Winnipeg’s run-in was so poor and St. Louis’ was so good (although the difference in wins between both teams was actually just one), however, that St. Louis has been pegged by many as the favorites to move on.

And there’s merit to that.

Winnipeg’s record over the second half of the season would have had them sitting in a fight for a wildcard spot. No team not named the Tampa Bay Lightning had a better record than St. Louis, who leaned on fantastic shot suppression and brilliant goaltending. The tables flipped, but the Jets feel certain they’re ready to up the ante.

“I think you’re going to see a team that’s been able to get up for the big games against really good teams all year,” Lowry said, listing of specifics, such as their win against the Tampa Bay Lightning earlier in the year, among other battles.

“We know the team we are,” Mark Scheifele added.

Scheifele was an unstoppable force through two rounds last season and put up career-year numbers this year.

“We had our good stretches, our bad stretches,” he said. “We know what makes us a good team. It’s about putting it on the ice. It’s not about talking about it, saying what we’re going to do. It all comes down to putting it on the ice. Walking the walk.”

The Jets didn’t get the Vezina runner-up goaltending from Connor Hellebuyck as they did in 2017-18. Part of that was so-so start and was followed up by some big losses on the blue line. Hellebuyck has returned to that form, however. In his final 10 appearances of the season, Hellebuyck put up a .930 save percentage.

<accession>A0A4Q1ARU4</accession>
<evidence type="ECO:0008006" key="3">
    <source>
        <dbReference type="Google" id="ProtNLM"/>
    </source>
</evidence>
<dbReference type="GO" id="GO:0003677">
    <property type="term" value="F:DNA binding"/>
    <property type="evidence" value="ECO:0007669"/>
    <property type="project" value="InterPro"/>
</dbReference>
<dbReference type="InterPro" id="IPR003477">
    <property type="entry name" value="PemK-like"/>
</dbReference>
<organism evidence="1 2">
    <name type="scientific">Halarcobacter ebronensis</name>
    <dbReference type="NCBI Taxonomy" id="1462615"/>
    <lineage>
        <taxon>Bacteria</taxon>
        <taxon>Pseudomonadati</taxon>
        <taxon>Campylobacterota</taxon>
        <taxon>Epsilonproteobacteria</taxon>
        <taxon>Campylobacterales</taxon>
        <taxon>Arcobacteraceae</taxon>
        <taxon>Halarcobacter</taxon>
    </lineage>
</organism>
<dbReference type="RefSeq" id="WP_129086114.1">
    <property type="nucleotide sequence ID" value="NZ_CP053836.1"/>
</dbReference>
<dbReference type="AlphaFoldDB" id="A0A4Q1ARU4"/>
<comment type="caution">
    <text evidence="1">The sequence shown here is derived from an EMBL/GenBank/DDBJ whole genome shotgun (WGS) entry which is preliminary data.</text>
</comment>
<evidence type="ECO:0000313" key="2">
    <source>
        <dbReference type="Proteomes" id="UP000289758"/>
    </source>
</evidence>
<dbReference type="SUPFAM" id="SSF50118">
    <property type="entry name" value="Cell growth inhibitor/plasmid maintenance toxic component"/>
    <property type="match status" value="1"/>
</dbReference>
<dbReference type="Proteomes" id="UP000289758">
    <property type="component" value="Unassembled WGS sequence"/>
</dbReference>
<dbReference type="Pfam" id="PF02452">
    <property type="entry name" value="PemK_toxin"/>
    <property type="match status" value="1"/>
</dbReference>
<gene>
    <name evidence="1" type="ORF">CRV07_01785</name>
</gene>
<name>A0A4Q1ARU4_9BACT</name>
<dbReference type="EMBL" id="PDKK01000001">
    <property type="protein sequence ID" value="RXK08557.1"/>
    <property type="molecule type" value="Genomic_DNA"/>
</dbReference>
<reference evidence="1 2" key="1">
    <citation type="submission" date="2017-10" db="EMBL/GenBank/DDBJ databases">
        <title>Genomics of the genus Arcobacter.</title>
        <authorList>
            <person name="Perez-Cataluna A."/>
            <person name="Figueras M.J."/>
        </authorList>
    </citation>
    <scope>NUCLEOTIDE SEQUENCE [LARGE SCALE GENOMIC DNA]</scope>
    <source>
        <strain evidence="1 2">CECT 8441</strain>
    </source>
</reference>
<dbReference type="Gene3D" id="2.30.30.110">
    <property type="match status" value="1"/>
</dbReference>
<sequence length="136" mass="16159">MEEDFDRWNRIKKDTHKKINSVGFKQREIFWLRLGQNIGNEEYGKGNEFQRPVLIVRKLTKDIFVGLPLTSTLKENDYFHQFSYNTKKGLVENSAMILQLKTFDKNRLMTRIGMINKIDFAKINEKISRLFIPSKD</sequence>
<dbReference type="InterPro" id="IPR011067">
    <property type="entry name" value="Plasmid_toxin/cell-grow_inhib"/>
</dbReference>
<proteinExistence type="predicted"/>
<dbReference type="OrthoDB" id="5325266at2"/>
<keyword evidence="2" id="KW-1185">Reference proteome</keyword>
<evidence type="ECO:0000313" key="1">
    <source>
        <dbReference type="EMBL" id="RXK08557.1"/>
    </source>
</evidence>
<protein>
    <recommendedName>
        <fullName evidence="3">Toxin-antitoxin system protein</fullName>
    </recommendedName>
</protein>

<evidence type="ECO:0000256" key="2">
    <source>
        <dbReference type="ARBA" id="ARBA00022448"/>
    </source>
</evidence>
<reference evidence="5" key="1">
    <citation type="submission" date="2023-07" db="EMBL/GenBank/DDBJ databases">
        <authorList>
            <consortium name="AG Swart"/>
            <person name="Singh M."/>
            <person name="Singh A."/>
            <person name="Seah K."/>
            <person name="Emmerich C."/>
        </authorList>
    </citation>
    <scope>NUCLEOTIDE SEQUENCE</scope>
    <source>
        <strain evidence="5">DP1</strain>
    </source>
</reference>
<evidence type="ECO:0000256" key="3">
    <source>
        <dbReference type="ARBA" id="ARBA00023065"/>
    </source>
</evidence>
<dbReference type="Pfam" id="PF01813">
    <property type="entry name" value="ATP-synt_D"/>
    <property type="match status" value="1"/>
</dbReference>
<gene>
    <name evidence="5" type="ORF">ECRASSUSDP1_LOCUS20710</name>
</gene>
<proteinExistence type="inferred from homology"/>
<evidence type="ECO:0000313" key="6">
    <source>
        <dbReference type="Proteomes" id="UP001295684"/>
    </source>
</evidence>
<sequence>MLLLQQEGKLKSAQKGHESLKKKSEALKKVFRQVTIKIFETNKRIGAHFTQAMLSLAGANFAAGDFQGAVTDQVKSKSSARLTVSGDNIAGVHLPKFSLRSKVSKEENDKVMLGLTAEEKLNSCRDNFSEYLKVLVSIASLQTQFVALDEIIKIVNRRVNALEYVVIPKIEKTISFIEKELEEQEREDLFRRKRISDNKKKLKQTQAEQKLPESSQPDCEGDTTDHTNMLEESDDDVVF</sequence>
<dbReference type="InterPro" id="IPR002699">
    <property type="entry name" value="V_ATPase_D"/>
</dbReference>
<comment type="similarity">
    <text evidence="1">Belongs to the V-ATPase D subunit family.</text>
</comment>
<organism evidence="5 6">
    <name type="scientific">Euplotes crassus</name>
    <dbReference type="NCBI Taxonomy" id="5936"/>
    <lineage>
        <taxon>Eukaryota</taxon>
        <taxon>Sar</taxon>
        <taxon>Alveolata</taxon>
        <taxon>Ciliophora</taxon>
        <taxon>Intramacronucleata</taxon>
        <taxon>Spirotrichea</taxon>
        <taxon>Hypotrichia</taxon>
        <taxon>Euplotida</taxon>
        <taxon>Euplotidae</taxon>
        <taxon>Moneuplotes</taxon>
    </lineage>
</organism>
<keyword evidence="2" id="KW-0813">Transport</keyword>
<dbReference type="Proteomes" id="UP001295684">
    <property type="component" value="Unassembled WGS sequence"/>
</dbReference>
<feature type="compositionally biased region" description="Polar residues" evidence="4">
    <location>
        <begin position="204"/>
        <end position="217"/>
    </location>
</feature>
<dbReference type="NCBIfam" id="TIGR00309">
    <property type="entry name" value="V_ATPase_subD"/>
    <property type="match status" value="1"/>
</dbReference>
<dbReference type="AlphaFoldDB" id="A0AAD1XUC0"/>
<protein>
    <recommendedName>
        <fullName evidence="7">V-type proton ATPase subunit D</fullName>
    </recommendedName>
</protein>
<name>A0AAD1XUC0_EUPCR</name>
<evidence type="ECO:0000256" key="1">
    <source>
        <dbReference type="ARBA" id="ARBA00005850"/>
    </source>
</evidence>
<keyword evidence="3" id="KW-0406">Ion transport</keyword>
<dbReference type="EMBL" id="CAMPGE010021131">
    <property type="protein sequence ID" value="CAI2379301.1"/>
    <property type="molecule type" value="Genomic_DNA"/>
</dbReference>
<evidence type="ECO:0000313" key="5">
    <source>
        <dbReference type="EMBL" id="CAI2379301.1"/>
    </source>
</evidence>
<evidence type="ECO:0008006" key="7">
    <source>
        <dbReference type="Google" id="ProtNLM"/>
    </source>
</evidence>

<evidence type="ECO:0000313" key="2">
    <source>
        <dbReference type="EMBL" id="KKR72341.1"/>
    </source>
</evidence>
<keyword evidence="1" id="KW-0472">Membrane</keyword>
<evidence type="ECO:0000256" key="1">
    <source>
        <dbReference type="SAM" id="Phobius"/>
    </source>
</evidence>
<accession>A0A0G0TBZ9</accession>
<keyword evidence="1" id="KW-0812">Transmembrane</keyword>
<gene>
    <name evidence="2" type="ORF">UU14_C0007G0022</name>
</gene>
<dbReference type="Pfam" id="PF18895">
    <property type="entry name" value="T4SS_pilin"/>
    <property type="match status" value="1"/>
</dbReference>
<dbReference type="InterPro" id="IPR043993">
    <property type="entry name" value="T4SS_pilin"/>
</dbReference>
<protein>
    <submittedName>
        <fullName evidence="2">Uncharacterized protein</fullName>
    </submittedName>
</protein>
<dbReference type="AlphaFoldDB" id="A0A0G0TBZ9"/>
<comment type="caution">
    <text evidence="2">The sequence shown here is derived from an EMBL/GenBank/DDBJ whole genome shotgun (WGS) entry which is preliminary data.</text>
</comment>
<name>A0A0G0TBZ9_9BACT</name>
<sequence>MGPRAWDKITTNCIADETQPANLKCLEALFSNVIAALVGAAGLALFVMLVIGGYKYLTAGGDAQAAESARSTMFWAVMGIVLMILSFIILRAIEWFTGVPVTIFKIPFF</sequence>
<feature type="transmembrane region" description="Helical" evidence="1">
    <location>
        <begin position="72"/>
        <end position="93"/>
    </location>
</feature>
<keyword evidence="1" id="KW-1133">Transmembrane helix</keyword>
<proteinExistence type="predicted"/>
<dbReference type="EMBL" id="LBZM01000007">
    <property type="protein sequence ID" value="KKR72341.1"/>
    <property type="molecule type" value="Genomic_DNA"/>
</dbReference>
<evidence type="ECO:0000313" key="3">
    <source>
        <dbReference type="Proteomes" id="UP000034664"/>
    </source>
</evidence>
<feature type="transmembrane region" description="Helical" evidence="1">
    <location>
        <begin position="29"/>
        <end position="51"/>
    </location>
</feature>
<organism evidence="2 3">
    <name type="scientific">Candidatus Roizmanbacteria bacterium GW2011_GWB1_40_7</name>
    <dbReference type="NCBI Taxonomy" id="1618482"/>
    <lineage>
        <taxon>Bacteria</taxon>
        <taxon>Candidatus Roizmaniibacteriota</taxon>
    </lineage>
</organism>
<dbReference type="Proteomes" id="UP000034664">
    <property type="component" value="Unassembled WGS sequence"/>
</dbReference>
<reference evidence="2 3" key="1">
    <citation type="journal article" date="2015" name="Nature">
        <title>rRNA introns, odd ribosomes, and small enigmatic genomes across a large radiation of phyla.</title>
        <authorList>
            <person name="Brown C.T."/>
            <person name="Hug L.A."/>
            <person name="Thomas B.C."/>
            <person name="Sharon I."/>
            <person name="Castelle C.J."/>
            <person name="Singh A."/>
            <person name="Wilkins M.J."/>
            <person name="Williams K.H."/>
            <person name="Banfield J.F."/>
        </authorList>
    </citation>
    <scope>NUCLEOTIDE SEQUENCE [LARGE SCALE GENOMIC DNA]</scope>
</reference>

Is he ready?

“Yes, I am. I can honestly say that,” Hellebuyck said. “I like where my game is at. My mind is right. I’m ready for the battle.”

That battle commences on Wednesday night.

MORE: Jets vs. Blues: PHT 2019 Stanley Cup Playoff Preview

Scott Billeck is a writer for Pro Hockey Talk on NBC Sports. Drop him a line at phtblog@nbcsports.com or follow him on Twitter @scottbilleck

WATCH LIVE: Jets visit Ducks on Wednesday Night Hockey

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NBCSN’s coverage of the 2018-19 NHL season continues with the Wednesday Night Hockey matchup between the Winnipeg Jets and Anaheim Ducks. Coverage begins at 10 p.m. ET on NBCSN. You can watch the game online and on the NBC Sports app by clicking here.

With 10 games left to play in their season, Winnipeg leads Nashville in the Central and is in line for just the second division title in franchise history. The only time the franchise won their division was when they were the Atlanta Thrashers and won the Southeast Division in 2006-07.

Despite leading the division, Winnipeg has been a mediocre 12-11-2 over the last 25 games, with a minus-3 goal differential during that span.